I was lampooning the huge political theater of embryonic stem cell research in the 2004 election cycle. The US is the only country with such minimal funding; yet even Russia only occasionally outputs an amusing, largely-faulty, academic hack. Russia makes large breakthroughs in adult stem cell treatments all the time, because such treatments are more viable and widely-applicable. The article makes such a big deal about HSCs because saying "stem cells" is played out, and we know "adult stem cells from bone marrow" already; wen need a new buzzword, and "embryonic" is a dead end without politics.

        • Isn't this like saying that it is worthless to study the precursor of a medicine, because only the final medicine is useful for treatment?

          • It's more like saying it's pointless to study the chemical structure of a Szechuan Button seed when deriving treatment from Szechuan Button leaves, flowers, roots, oils, and so on. The seed is starch, enzymes, and DNA; it derives the whole plant from a set of biological processes carried out during its entire life cycle.

            In short: it makes sense to study the growth of embryos in general, which can be done with mice or fish or, especially, fruit flies. It doesn't make sense to try and force embryonic st

            • But think of it like this: it is possible to coax cells to go backward in development; to create stem cells from differentiated cells. And it is possible to create any cell type (including adult stem cells) from embryonic stem cells. Combined, this would allow doctors to take whatever cells are convenient, convert them into whatever stem cell they need, and produce a treatment for you from your own cells. Even if not currently useful, embryonic stem cell research could end up very useful.

              That, and many peop

              • Yes, it creates a bi-directional chain. We've also got pluripotent cells (bone marrow stem cells can become 90% of anything), and the ability to tissue culture like we're propagating trees (heart, liver, kidney, etc.; although only the heart is problematic, as we can make liver from bone marrow cells).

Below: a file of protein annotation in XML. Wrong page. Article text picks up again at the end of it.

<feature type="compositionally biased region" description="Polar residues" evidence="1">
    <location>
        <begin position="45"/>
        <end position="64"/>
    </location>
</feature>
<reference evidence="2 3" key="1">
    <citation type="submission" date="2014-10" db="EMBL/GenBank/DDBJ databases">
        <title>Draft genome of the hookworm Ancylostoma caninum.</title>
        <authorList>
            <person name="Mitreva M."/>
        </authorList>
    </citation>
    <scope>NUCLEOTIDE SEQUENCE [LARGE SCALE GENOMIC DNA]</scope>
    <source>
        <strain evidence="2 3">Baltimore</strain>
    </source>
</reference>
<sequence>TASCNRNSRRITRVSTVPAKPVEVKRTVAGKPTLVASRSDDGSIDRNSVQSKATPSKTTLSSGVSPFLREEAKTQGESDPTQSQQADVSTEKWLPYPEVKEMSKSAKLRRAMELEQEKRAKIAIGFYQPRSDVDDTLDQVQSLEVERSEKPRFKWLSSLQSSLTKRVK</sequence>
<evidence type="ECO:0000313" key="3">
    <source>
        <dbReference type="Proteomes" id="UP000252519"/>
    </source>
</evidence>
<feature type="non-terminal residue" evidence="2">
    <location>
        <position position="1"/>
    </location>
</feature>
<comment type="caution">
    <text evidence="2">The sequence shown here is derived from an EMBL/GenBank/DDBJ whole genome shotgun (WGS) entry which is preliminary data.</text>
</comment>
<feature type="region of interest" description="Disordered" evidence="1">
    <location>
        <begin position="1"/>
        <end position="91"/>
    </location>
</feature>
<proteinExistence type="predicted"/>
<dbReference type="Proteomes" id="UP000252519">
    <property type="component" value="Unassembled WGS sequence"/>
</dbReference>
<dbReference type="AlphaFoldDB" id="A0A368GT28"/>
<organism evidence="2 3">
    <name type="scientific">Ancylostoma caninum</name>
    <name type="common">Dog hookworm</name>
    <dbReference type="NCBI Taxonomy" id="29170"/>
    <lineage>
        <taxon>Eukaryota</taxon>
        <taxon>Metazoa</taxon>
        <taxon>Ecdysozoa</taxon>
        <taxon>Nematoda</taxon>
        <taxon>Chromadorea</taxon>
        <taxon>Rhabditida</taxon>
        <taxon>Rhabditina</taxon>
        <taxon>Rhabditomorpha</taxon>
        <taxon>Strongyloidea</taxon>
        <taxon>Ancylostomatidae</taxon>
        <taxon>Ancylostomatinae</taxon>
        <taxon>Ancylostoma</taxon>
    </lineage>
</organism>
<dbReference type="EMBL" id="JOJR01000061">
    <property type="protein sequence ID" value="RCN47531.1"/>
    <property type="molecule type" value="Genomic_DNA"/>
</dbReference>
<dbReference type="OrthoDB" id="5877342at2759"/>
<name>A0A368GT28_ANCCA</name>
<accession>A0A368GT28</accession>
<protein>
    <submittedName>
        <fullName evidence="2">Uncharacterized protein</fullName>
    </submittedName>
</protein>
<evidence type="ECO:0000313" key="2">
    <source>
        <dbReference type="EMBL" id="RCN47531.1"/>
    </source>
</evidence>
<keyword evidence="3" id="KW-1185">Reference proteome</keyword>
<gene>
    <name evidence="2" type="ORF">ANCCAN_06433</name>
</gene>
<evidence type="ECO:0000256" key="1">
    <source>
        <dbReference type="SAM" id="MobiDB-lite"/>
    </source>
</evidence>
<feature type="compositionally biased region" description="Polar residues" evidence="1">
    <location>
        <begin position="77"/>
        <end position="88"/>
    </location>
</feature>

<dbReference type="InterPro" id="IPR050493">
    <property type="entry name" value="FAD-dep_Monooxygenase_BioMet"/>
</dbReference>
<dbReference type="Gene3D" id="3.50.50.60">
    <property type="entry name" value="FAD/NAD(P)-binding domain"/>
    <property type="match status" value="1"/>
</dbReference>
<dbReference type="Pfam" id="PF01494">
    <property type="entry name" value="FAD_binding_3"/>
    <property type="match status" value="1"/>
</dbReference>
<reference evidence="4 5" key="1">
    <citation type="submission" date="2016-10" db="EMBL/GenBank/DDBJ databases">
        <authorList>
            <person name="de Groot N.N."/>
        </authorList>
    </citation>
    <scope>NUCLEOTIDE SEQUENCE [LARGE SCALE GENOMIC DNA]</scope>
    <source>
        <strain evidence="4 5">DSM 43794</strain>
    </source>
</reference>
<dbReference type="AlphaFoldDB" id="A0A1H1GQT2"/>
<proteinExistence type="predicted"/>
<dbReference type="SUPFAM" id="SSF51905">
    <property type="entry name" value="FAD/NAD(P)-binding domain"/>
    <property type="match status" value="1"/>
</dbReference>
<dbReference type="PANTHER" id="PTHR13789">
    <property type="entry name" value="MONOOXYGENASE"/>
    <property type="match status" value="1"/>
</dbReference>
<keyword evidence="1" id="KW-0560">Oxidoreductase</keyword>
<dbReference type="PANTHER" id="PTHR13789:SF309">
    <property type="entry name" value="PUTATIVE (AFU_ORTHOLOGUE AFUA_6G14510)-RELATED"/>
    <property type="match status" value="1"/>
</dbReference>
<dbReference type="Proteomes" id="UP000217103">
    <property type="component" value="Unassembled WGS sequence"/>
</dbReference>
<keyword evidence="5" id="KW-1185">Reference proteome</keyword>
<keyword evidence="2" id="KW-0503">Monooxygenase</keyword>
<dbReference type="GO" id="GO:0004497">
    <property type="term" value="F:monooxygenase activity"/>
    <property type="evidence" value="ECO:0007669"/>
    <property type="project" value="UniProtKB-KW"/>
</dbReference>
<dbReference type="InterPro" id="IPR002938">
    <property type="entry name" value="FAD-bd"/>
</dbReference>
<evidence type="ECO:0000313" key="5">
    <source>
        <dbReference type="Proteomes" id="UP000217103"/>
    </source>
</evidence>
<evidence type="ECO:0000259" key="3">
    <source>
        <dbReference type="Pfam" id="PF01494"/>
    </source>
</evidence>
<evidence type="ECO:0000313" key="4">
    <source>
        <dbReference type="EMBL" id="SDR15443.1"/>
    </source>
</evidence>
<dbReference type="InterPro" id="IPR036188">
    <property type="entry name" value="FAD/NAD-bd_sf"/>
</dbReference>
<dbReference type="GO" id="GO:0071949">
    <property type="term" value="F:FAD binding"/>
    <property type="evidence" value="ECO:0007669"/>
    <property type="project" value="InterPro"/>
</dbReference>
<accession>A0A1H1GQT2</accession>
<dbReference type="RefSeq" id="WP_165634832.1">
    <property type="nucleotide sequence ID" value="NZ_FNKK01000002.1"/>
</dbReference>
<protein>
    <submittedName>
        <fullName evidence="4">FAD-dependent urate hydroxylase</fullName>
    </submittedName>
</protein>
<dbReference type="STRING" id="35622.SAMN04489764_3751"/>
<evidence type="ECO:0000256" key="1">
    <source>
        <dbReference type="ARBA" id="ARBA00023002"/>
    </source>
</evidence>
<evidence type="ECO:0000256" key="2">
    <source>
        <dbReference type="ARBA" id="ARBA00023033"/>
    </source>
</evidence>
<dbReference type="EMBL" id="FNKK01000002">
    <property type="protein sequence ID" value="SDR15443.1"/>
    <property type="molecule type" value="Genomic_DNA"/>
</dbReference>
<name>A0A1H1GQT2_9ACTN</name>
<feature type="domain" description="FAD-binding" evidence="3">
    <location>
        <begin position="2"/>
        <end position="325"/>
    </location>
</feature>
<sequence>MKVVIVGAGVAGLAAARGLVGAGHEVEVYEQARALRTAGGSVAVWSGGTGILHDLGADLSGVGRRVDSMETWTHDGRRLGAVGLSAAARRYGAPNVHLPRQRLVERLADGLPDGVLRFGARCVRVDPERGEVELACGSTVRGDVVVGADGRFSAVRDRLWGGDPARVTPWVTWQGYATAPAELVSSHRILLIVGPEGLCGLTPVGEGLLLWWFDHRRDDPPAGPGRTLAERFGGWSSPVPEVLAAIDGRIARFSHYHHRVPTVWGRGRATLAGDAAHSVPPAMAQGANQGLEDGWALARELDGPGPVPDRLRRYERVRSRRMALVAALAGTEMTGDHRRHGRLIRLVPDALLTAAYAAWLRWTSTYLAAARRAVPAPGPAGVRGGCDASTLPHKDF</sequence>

I'm a decisionary maximizer: given the low return of embryonic stem cell research and the huge coverage of adult stem cell research, I find it a huge waste of time to divert significant funds to embryonic

        • You may be a bit behind the most recent development. ES cells can be differentiated and substantially engraft into monkey hearts. See http://seattletimes.com/html/l... [seattletimes.com]. Can adult stem cells perform similarly well?
    • by PRMan (959735)
      They've never been better.
  • Yeah, Yeah (Score:5, Funny)

    by avgjoe62 (558860) on Thursday August 14, 2014 @11:15AM (#47670643)
    We've all heard these "stem cell breakthrough" stories a thousand times over, but really, a breakthrough from studying transparent zebra fish? I'll believe it when I see it.
    • by tomhath (637240)

      a breakthrough from studying transparent zebra fish? I'll believe it when I see it.

      I see what you did there.

      • by OzPeter (195038)

        a breakthrough from studying transparent zebra fish? I'll believe it when I see it.

        I see what you did there.

        No, you didn't see it

  • The news here is not the zebrafish. This has been a model system for decades. The news is the origin of the stem cells. Calling zebrafish 'transparent fish' basically means the submitter has no clue or insults the audiences intelligence.

  • (Still) Only ten years away.
  • From man tunefs [freebsd.org]:
    BUGS ....
              You can tune a file system, but you cannot tune a fish.

    Fixed.


  • Given the increase in difficulty this will take the fishing world championships to a whole new level!
  • with your fish?

"More software projects have gone awry for lack of calendar time than for all other causes combined." -- Fred Brooks, Jr., _The Mythical Man Month_

Working...